Tuesday, April 13, 2010

Today on Kresta - April 13, 2010

Talking about the "things that matter most" on Apr. 13

4:00 – Fablehaven
Fablehaven is a secret nature preserve protecting the beings of myth and legend from the outside world. The current caretaker, Stan Sorenson, describes it as “a refuge for mystical creatures”. Those who live in this large sanctuary, mortal and magical, must abide by a treaty of rules. The most common rules are focused upon “the law of the harvest” or “the law of retribution” meaning, you reap what you sow. Brandon Mull is the author of the bestselling Fablehaven fantasy series and Volume 5 is now available. Brandon joins us in studio.

4:20 – Kiss It Good-Bye: The Mystery, The Mormon, and the Moral of the 1960 Pittsburgh Pirates
In 1960, an upstart Pittsburgh Pirates team beat the highly favored New York Yankees in the World Series. Given the power of a Yankee roster that included Mickey Mantle, Whitey Ford, and Yogi Berra, that improbable victory did more than give long-suffering Pirates fans something to cheer about; it put Pittsburgh on the map. Though John Moody was only six years old during that magical baseball season, he was a devoted fan of the Pittsburgh team. The star pitcher for the Pirates and John's first hero was Vernon Law-- an unsophisticated Idaho country boy, widely known as The Deacon, a friendly nickname derived from his strict Mormon upbringing. Law was a relatively young man at the time and should have enjoyed several more seasons of fame and success, yet his career went into decline following that phenomenal Series. As we kick off this baseball season, John Moody explores a compelling mystery that has persisted now for nearly fifty years, revealing at last why Vernon Law was unable to continue his dominance of Major League batters.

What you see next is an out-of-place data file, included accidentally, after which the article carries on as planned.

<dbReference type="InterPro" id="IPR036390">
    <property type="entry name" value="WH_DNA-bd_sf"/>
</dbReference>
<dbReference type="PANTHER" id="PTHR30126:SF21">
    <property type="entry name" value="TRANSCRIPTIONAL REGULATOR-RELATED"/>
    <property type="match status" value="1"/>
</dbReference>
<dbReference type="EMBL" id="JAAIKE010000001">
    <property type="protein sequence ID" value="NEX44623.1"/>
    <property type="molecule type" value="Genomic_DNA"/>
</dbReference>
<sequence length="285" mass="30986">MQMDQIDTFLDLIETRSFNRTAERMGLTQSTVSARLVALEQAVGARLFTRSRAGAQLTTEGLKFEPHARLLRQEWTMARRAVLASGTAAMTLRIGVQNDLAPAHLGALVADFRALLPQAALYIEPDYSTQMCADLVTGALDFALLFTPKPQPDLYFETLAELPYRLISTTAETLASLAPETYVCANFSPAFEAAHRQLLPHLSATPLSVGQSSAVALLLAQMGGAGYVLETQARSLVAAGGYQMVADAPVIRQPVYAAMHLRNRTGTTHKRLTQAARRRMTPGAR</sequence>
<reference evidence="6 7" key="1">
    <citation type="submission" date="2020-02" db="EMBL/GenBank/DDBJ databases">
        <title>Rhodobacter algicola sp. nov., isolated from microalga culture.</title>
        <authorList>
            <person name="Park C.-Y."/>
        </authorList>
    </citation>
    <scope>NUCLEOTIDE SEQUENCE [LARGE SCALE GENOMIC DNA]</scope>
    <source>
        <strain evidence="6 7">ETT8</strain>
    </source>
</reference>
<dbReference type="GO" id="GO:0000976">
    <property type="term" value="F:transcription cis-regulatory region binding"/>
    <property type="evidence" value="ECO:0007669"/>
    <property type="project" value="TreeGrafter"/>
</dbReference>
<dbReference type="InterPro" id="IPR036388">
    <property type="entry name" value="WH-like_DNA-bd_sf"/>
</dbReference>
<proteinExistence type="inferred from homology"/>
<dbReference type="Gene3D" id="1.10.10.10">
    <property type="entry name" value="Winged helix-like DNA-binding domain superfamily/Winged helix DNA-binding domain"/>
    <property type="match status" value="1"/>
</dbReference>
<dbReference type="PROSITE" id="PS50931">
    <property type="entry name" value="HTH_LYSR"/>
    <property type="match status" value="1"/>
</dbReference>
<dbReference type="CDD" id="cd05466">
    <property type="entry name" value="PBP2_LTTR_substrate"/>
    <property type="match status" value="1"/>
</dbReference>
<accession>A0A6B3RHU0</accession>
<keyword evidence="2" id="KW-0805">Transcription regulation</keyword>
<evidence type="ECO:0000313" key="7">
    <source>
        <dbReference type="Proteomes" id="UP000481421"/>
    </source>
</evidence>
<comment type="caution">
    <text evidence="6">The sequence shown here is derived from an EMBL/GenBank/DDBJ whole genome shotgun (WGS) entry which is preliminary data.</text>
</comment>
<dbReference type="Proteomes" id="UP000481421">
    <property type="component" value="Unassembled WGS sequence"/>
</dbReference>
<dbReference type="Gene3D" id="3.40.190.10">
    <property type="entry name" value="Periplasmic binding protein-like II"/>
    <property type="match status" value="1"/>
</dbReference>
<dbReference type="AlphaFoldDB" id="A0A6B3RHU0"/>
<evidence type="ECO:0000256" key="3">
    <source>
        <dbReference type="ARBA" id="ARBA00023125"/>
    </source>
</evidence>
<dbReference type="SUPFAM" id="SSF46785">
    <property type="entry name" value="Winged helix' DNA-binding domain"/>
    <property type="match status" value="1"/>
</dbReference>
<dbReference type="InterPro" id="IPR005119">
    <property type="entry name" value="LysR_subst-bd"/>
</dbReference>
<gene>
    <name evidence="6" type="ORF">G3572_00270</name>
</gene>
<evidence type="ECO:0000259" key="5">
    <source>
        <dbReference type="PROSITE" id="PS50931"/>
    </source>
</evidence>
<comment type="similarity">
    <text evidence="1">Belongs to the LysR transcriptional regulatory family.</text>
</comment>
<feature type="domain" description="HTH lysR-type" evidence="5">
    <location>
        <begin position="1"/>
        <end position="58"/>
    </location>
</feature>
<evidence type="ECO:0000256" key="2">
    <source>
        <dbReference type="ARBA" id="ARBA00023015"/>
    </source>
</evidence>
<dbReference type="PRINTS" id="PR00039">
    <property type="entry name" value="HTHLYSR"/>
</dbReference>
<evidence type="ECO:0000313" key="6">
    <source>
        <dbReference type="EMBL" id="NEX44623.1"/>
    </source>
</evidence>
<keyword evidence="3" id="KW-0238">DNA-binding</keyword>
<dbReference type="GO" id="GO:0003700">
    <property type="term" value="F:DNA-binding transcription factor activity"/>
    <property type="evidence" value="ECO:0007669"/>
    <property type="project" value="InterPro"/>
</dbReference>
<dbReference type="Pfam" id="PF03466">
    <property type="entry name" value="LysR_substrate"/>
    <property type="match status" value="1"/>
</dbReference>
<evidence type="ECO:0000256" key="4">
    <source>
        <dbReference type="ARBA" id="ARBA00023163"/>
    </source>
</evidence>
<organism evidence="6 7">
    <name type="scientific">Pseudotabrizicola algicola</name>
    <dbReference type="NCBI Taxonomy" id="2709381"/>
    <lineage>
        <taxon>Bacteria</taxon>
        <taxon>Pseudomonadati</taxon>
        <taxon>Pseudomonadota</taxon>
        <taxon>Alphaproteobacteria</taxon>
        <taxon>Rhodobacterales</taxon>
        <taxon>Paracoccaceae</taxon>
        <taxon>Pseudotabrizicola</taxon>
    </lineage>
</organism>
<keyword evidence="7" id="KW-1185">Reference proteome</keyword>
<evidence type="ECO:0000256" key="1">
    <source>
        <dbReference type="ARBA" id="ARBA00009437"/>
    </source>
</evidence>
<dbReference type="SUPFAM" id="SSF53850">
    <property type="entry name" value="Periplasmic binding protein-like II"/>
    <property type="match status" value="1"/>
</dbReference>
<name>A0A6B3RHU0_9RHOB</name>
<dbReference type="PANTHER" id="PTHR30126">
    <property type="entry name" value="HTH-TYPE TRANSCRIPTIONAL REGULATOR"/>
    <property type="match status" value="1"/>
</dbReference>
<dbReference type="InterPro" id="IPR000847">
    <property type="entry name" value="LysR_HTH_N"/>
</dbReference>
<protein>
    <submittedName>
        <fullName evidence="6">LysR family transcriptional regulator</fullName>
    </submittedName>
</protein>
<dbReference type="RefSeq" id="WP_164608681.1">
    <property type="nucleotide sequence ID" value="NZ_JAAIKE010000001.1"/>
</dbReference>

5:00 – Iconography: The Art of the East
Iconography refers to the making and liturgical use of icons, pictorial representations of Biblical scenes from the life of Jesus Christ, historical events in the life of the Church, and portraits of the saints. Icons are usually two-dimensional images and may be made of paint, mosaic, embroidery, weaving, carving, engraving, or other methods. Images have always been a vital part of the Church, but their place was the subject of the Iconoclast Controversy in the 8th and 9th centuries, especially in the East. The use of iconography is considered one of the most distinctive elements of the Byzantine Rite. Fr. Joseph Marquis is here to discuss the history, theology, and tradition of Icons.

5:40 – Kresta Comments: The Abuse Buzz: Being Buried Under Babel
The amount of news, hype, questions, conversation, accusation, defense, details, lawsuits, hyperbole, and spin in the whole clerical sexual abuse scandal is dizzying. It’s enough to make you want to just run and hide. But “run and hide” is not what we are called to do. Al has a primer on the sex abuse crisis and just how much information we are dealing with.

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